Employee Resource Groups (ERGs) are voluntary, employee-led groups whose aim is to create community in the workplace.
They are a way for employees who share an underrepresented identity, whether it’s gender, ethnicity, race, status (caregivers), sexuality, or religious affiliation, to gather, share experiences, and further their sense of belonging at an organizational level.
Historically, there are three stages of employee gathering:
- Affinity Group - private, community-only groups with no formal structure.
- Employee Resource Group - semi-private community and ally groups with some formal structure. An ERG may have leads or chairs, for example.
- Business Resource Group - structured community and ally groups aligned to business goals. A BRG has leads with terms and support from an executive DEI board made up of cross-functional business leaders.
The type of structure you need in your organization varies depending on multiple factors, but the most common are: the number of employees, level of executive support, and grassroots energy.
How to launch an Employee Resource Group
ERGs remain a popular DEI initiative–90% of Fortune 500 companies have ERGs (McKinsey). If you have a group of employees who want to form ERGs, bandwidth, and executive support, here’s a high-level checklist to set you up for success.
Our biggest tip: create structure before you need it.
Employee Resource Group Check List
Internal Communication Guidelines
- Create guidelines for Slack groups. This should be ERG-agnostic and helps to answer: how do we communicate digitally? What is okay and what isn’t? Do we allow private channels? What are the rules of engagement for respecting others?
- Create guidelines for escalating concerns. How will an ERG escalate a concern or opportunity for the company to improve? How will the company respond? Have a playbook before you need it.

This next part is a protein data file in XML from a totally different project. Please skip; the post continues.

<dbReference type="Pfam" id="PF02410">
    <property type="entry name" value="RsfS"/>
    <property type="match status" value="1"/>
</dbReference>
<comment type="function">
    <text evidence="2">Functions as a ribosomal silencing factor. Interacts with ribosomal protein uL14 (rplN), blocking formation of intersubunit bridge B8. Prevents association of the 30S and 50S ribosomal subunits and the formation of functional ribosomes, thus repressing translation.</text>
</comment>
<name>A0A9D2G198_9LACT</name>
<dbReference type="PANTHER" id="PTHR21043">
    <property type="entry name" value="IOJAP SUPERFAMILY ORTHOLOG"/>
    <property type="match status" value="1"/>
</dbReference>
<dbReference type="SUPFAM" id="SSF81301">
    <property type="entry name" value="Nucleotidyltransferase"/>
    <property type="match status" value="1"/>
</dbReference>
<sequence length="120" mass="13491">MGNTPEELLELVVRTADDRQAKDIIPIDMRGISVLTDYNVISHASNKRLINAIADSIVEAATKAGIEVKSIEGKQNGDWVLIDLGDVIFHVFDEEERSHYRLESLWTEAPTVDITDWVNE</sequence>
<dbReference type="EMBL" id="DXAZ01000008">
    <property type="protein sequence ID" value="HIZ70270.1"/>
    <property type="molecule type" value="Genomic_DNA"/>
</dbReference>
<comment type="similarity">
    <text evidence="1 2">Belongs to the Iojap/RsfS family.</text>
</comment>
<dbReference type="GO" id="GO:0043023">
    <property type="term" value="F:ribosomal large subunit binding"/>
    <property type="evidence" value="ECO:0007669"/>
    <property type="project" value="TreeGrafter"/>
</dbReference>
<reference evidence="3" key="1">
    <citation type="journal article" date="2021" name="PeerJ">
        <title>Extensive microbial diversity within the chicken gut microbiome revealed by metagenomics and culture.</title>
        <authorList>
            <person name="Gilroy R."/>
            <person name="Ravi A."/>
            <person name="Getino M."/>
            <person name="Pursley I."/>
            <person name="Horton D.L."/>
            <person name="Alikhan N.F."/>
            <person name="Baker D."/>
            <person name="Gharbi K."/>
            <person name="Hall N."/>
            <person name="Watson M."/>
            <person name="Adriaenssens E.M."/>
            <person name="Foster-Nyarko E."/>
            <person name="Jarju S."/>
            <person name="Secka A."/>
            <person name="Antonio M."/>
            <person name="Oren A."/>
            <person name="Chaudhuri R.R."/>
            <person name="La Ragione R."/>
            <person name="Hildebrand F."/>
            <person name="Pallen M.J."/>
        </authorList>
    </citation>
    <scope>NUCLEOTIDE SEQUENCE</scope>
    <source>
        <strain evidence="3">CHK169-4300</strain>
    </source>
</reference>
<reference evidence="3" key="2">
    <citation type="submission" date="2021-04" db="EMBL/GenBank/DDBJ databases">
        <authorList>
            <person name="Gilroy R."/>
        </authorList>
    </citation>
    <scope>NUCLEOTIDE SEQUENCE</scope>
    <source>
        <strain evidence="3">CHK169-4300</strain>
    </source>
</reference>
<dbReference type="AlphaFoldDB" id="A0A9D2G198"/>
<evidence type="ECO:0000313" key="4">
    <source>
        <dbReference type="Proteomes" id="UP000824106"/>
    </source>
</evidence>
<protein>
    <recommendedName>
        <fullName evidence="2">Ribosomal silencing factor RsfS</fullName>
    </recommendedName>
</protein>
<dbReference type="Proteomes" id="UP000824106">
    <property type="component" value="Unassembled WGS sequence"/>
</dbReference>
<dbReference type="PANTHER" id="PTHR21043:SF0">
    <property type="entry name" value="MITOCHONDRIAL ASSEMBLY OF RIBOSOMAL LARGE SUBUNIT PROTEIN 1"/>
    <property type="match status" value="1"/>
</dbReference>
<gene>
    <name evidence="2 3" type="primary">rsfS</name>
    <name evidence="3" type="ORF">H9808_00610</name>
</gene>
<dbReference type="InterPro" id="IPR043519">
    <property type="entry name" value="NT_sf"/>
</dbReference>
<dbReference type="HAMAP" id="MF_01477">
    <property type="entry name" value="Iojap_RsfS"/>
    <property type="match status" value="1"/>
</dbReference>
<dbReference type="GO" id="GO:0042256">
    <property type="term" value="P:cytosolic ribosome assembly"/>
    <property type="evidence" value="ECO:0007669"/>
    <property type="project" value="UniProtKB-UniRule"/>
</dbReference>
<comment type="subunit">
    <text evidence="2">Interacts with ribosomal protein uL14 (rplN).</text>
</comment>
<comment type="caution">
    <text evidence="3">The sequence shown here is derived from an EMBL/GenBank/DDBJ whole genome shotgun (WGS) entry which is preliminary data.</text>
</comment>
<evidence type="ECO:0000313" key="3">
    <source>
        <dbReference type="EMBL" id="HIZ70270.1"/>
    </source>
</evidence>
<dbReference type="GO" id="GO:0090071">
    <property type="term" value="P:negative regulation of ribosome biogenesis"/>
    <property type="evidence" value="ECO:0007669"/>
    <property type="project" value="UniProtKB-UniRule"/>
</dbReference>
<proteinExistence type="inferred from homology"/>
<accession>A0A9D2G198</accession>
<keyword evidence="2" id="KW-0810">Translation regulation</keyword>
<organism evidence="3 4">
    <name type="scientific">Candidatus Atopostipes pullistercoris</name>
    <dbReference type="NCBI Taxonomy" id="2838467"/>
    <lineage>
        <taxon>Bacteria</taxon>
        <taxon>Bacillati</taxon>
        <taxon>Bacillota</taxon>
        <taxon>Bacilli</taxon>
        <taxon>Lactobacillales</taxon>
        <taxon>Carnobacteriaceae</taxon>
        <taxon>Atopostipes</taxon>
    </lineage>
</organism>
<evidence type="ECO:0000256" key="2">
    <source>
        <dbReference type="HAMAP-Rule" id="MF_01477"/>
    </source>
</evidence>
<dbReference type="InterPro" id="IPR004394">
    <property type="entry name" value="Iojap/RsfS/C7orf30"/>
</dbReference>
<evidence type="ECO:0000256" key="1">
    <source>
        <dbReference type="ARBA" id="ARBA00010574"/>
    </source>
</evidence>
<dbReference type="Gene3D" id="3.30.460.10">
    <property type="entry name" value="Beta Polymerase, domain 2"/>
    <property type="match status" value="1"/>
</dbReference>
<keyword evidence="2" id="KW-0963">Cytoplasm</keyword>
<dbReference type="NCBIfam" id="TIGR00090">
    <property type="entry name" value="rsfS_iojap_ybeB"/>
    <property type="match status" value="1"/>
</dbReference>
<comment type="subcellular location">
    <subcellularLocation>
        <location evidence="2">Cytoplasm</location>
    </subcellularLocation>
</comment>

Mission Alignment & Purpose
- Connect your overarching ERG purpose back to your company’s mission. It helps to answer: why do ERGs exist at my company?
- Have each ERG create a proposal document for the group. What is the purpose of the group and how does it align with the ERG and company mission?
Talent Brand Advocacy
- Incorporate ERGs in your All Company meetings. Share updates about the work they’re doing or highlight their stories (with permission).
- Incorporate ERGs in your company onboarding. Make sure new hires know about your employee advocacy groups!
- Highlight ERGs on your career page and LinkedIn presence.
Ongoing Support & Development
- Create guidelines for how you will support ERGs. How frequently will you meet with ERG leaders? Be realistic about your bandwidth and set expectations to check in frequently. The more momentum ERGs gain, the more support they need to be successful. A failure point for many ERG programs is not having the internal support required.
- Budget to pay ERG leads (In 2022, 42% of ERG leads were compensated at an average of $2,000/year according to The Rise Journey)
- Create an executive sponsor structure to pair each ERG lead with a business leader. This person doesn’t have to share the same identity but should advocate for and sponsor the lead.
What happens when you get pushback?
Pushback on DEI initiatives has an impact on the safety and well-being of ERG members. We’re unfortunately seeing this more with the rise in popularity of identity politicking in the US. The arguments for divesting in ERGs may sound like:
- We need to focus on revenue-driving initiatives
- ERGs are distracting to the core work we’re doing
- We don’t want to be exclusionary
- I’m uncomfortable with asking for free labor (this is an ally in disguise – the solution is to pay your ERG leads, or help move the ERG to an affinity group until the organization is ready to support them)
These are real concerns that executives have, which is why tracking the impact of your DEI initiatives remains more important than ever. We have resources that can help (check out our ROI worksheet and conversation with James Kinney), or you can always reach out to book a call with our DEI strategists.
When you get pushback, try this:
- Pause: try to hear the underlying concern in the pushback. Is it a business concern, or is there a gap in understanding?
- Evaluate: do I have the resources I need to make a case for this initiative and influence a different outcome?
- Respond: you may need to adjust your ERG strategy to best support your employees and ensure they have the air cover to be safe and productive in their jobs.